William Claire Harding was born in Wichita, Kansas, on November 13, 1904. I don’t know anything about his parents or his upbringing, but indirect evidence suggests that the family probably moved to Chicago when he was relatively young. In the early 1920s he attended Knox College of Galesburg, Illinois, for at least a year; by fall 1924, he had transferred to Wilberforce University in Ohio, home of one of the best black college football teams in the country. He also played basketball and baseball in college, but he was best known as a quarterback and punter.
At the time there was evidently a problem with what you might call “revolvers” in black college football, players who used up their eligibility at one school, then simply moved on to another one. Elwood Barker blew the whistle on this sort of activity in a 1933 article in the Chicago Defender, noting for example that “a few years ago” a number of players at “a certain school in Georgia” popped up two years later, en masse, at “another school in Tennessee and being called young blood” (Chicago Defender, September 9, 1933). Often the college teams claimed that new players were freshmen recruited out of high school, touting recommendations from their former high school coaches, when in reality the school had simply recruited them from a rival. The insinuation here is that the players were being paid under the table, and that at least the major colleges were effectively running professional or semi-professional football teams.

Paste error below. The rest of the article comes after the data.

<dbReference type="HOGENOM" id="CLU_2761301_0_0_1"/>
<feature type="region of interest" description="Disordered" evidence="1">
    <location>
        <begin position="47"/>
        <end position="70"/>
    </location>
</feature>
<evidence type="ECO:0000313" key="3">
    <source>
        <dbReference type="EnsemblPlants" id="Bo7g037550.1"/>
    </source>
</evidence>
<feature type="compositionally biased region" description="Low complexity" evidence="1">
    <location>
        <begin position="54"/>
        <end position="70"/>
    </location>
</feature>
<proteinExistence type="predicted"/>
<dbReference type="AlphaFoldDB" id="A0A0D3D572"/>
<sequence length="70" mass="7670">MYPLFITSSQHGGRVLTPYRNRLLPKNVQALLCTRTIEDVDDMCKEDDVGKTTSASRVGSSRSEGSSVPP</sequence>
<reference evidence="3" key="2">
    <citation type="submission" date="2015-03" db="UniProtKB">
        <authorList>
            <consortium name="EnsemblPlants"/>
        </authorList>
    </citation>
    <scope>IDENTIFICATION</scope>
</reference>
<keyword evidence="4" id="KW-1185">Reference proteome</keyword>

Halley Harding, wrote Barker, departed from the usual pattern, first by essentially doing his own PR work, developing a network of contacts among the sportswriters of the black weeklies; and second by advertising the fact that he was moving from college to college rather than trying to conceal it. His openness apparently didn’t hurt his college career; aside from Knox and Wilberforce, Harding also played for Wiley College in Texas and Fisk University, running up a total of at least seven (and possibly more) college football seasons from 1924 through 1931.
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